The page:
Mississippi House of Representatives Chamber, Tuesday, Jan. 2, 2024. (AP Photo/Rogelio V. Solis)
- On Thursday, the Mississippi House of Representatives amended the Senate’s original bill addressing prior authorization reforms. See what was changed.
Lawmakers continue to work towards reforming the prior authorization process between doctors and insurance companies.
On Thursday, the Mississippi House of Representatives amended the Senate’s original bill with a strike all and passed their bill unanimously.
“Prior authorization” mandates that doctors seek insurance provider approval for non-emergency procedures. These approvals are divided into urgent and non-urgent categories. Insurers claim that this process is vital in ensuring the necessity of treatments as well as looking for the most cost-effective way to provide medical care.
Physicians have complained about the lag in the process as well as the inadequacy of the staff they are often referred to during an appeal process if a request is denied.
Upon arriving in the House, three changes were made to the bill.
The House approved a second strike-all amendment that changed the 24-hour requirement for emergent requests to 48-hours and extended the time frame for non-emergent requests from five working days to seven. The chamber also removed the physician requirement for initial approval.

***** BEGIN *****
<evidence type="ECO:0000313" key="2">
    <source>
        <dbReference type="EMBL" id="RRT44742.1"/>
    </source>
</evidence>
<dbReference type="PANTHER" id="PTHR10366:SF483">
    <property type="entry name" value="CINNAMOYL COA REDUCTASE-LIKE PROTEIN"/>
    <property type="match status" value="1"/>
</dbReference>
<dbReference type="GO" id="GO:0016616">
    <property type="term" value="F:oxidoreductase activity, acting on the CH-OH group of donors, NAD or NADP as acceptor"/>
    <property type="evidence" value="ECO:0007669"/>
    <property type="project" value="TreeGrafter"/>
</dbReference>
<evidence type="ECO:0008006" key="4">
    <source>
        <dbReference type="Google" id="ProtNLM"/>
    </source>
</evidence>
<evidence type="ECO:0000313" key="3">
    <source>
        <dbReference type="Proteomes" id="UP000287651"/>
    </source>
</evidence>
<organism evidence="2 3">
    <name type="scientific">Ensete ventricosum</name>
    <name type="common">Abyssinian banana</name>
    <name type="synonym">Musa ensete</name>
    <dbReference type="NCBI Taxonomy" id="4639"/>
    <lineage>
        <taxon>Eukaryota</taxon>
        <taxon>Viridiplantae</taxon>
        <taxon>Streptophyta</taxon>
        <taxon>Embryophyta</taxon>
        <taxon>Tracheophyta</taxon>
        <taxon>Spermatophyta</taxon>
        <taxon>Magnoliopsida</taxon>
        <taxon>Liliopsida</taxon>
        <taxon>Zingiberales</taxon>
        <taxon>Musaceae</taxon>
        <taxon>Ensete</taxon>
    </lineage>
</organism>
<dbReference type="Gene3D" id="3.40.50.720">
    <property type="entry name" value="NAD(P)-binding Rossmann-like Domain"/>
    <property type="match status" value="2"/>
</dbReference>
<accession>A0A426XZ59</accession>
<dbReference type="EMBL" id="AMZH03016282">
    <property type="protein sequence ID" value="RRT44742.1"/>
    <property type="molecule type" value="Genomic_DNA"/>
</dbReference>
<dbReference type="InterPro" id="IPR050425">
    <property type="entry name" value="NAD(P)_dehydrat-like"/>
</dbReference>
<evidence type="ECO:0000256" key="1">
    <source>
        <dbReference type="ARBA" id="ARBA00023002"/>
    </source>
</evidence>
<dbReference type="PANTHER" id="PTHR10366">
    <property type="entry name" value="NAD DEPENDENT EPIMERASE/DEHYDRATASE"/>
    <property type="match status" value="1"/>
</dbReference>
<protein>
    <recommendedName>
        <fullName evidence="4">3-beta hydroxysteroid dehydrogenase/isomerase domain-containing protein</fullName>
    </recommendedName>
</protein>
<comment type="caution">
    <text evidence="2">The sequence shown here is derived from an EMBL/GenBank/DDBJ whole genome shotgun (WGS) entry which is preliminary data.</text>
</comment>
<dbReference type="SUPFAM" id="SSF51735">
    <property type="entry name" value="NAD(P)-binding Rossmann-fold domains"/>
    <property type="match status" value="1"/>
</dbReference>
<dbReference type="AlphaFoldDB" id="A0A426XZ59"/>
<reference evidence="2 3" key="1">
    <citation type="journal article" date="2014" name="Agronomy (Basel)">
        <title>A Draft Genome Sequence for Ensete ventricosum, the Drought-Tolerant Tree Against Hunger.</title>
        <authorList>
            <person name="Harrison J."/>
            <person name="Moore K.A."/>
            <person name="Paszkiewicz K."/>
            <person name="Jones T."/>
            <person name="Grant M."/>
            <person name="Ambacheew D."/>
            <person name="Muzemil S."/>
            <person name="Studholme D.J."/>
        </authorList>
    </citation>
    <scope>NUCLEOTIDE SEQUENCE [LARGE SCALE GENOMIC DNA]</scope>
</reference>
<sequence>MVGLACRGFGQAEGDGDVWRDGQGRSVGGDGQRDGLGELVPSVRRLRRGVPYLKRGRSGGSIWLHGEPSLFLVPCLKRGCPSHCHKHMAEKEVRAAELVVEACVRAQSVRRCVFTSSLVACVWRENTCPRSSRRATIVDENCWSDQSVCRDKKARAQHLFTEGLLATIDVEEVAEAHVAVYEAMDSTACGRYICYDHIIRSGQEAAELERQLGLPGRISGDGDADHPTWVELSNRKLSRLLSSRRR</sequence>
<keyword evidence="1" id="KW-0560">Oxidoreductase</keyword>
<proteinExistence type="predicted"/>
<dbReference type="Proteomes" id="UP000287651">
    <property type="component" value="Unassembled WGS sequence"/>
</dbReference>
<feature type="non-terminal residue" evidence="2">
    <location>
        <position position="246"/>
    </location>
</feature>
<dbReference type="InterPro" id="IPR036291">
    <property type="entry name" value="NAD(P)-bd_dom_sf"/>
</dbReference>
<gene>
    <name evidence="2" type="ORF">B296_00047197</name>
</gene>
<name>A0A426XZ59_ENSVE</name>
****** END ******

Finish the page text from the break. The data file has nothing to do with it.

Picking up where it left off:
“One reason for that is to keep down the costs for the insurance company so we don’t pass on those costs to the consumer and make it more efficient for them to get a response back,” said Representative Sam Creekmore (R) who presented the bill.
He added that doctors are not always readily available to approve requests in a timely manner.
Senate Bill 2140, authored by Senator Walter Michel (R), addresses both concerns. That legislation does the following:
• Requires insurance companies to provide a comprehensive list of treatments that will require a prior authorization.
• Changes the time frame for approval for both urgent and non-urgent procedures.
• Establishes a web portal for submission and approval of a prior authorization.
• Places the Mississippi Department of Insurance as the overseeing agency of the portal.
• Includes Medicaid and the state health plan.
Due to the changes made in the House, the bill will return to the Senate for additional work. Senator Michel said he plans to study the changes and determine if he will concur or invite conference on the bill.
The issue was first brought forward during the 2023 Legislative session. While the bill was passed nearly unanimously in both chambers, it was vetoed by Governor Tate Reeves (R) who shared concerns regarding oversight of the web portal and regulations. However, he commended lawmakers for trying to tackle the problem.
Insurance Commissioner Mike Chaney (R) has expressed concerns regarding possible drug costs, particularly for the state health plan, Medicaid, and Medicare Advantage plans.